Considered to be one of the most pivotal stars of the early days of Hollywood, Charlie Chaplin lived an interesting life both in his films and behind the camera. He is most recognized as an icon of the silent film era, often associated with his popular character, the Little Tramp, the man with the toothbrush mustache, bowler hat, bamboo cane, and a funny walk. Born on April 16, 1889, in London, England, Chaplin worked with a children’s dance troupe before making his mark on the big screen. He died in Corsier-sur-Vevey, Vaud, Switzerland, on December 25, 1977.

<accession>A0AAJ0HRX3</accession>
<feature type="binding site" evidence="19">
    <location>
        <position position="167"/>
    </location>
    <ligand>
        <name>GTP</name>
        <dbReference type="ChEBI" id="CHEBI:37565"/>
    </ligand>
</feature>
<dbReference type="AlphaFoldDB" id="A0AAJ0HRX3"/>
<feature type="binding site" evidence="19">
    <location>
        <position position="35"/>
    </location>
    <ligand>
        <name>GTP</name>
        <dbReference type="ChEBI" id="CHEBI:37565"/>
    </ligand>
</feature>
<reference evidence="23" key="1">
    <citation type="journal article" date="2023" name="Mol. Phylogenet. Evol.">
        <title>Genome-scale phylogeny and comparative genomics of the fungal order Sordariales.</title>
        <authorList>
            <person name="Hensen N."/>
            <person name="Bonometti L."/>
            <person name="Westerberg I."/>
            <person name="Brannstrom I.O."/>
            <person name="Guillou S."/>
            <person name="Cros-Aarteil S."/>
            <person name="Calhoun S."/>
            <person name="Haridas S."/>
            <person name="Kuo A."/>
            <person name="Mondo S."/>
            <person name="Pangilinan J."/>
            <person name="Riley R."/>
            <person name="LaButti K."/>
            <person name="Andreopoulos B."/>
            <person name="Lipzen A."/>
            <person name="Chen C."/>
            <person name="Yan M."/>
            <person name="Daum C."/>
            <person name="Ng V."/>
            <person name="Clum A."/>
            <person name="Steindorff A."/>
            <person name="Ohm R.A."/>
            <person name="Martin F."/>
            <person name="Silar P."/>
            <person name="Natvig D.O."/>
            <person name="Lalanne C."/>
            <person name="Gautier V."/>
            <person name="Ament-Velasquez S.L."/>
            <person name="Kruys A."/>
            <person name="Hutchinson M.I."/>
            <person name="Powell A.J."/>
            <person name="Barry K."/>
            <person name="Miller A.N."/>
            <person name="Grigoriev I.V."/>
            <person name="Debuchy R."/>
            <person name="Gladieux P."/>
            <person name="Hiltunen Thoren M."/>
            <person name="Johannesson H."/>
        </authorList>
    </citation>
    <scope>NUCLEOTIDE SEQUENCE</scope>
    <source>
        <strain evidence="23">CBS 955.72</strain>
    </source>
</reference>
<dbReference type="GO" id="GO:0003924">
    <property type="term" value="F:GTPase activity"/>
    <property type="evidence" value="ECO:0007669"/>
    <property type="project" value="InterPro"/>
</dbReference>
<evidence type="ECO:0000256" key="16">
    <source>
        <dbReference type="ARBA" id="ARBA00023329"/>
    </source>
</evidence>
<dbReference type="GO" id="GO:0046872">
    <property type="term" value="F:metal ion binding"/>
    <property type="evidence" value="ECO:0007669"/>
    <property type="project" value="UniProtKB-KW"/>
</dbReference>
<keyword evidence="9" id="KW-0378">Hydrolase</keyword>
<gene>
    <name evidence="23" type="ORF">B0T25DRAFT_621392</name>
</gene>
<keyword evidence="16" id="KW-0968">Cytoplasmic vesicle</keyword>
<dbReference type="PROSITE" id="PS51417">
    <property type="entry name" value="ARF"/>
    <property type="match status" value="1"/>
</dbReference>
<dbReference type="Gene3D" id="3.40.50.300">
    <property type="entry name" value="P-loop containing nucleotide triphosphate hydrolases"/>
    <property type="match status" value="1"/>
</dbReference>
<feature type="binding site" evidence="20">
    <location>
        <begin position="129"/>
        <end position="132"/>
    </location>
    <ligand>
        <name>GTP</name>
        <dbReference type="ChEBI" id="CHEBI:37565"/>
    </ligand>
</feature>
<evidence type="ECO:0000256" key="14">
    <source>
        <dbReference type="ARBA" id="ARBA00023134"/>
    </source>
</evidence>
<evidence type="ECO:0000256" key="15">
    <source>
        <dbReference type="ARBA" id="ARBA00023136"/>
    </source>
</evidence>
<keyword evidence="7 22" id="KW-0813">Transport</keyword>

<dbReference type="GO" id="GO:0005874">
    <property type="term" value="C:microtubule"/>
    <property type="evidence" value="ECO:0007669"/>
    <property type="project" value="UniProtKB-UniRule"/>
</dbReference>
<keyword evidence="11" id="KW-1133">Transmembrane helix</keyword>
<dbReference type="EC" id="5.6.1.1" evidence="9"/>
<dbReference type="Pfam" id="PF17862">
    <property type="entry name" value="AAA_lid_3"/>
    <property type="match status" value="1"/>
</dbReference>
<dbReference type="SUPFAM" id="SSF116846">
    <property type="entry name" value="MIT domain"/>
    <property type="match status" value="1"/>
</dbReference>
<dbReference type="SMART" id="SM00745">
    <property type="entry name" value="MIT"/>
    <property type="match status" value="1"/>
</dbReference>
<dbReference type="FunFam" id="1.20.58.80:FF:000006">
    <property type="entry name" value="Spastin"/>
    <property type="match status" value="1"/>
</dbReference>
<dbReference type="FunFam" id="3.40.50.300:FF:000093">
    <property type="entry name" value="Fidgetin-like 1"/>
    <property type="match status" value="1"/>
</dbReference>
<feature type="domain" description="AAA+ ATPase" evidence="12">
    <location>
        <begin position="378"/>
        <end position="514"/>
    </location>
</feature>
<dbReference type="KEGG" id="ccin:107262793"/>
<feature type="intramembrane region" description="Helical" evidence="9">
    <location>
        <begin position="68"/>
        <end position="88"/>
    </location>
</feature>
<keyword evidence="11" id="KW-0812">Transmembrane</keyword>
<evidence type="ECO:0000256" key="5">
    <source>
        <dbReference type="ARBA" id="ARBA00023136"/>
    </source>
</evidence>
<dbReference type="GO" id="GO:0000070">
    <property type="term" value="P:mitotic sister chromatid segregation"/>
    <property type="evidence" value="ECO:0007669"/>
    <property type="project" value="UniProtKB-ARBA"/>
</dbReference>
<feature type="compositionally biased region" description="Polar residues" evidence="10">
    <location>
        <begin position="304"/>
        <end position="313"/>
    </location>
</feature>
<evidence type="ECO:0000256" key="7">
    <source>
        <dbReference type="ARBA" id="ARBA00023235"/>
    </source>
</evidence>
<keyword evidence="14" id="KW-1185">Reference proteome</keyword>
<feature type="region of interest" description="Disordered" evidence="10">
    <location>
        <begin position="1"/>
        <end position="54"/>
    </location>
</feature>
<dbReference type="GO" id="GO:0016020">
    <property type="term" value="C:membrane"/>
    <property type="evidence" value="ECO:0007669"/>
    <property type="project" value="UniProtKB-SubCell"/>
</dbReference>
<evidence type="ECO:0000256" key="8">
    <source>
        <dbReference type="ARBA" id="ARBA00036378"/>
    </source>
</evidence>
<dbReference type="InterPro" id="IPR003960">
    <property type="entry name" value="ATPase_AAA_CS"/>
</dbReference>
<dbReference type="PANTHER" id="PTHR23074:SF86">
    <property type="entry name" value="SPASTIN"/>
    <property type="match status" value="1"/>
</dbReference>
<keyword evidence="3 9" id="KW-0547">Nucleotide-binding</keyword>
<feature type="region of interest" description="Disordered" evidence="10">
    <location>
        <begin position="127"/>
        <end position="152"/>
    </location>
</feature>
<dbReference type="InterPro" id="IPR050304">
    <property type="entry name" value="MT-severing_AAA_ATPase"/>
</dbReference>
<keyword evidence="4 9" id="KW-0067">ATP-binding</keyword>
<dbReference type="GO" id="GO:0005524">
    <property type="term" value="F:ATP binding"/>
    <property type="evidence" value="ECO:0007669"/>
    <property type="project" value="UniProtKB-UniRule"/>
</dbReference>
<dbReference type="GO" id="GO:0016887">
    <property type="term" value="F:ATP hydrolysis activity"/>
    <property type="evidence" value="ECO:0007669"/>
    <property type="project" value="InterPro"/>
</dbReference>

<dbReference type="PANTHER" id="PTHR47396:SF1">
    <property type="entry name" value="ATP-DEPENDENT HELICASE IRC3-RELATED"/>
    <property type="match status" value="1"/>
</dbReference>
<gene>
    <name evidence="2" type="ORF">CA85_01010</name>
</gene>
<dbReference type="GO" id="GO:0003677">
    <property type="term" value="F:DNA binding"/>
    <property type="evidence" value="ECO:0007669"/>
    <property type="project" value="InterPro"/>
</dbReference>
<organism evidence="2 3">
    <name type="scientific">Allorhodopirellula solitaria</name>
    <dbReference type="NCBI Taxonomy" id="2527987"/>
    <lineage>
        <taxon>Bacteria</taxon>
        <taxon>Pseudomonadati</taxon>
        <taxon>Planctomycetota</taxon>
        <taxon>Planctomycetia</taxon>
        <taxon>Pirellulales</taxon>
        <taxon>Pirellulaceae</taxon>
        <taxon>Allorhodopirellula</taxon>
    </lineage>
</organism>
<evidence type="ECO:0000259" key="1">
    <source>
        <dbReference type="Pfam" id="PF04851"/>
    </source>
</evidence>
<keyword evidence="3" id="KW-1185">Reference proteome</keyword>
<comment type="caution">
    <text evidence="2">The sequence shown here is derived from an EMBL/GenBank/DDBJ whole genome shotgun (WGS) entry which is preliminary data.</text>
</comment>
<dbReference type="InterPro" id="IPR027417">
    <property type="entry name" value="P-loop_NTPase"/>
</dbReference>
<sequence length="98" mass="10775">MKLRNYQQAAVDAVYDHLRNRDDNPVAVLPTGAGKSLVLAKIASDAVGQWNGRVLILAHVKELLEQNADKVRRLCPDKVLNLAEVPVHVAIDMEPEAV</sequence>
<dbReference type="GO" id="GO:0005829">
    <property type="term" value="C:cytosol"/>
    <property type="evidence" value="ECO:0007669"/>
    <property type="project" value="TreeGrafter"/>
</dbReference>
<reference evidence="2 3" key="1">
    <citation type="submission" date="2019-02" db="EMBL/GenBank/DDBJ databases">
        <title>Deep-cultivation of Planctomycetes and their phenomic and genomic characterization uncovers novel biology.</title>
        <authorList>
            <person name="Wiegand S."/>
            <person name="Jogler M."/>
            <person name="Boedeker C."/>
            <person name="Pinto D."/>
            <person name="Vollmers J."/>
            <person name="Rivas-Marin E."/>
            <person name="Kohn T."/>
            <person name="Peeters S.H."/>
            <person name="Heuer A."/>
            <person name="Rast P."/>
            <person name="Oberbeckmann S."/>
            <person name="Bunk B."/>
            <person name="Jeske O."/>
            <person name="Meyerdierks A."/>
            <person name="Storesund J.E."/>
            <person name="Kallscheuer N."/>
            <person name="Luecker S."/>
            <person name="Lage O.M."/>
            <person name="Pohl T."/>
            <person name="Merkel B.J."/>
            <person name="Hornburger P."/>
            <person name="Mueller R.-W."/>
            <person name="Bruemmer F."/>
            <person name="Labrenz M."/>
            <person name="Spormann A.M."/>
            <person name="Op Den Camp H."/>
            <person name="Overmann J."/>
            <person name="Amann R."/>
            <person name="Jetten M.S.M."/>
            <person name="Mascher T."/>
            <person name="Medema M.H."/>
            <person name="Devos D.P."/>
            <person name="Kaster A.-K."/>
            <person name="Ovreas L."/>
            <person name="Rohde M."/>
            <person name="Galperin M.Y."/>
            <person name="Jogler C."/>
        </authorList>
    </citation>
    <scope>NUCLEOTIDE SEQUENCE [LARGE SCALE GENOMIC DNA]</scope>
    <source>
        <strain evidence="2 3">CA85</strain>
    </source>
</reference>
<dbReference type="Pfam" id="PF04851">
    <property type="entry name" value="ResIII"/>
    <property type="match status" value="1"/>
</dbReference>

Robert Florey was a French-American director, screenwriter, film journalist, and occasional actor. Born in Paris, and at first a film journalist, Florey moved to the United States in 1921. As a director, Florey’s most productive decades were the 1930s and 1940s, working on relatively low-budget fillers for Paramount and Warner Brothers. He was also associate director to Charlie Chaplin on Chaplin’s film Monsieur Verdoux (1947).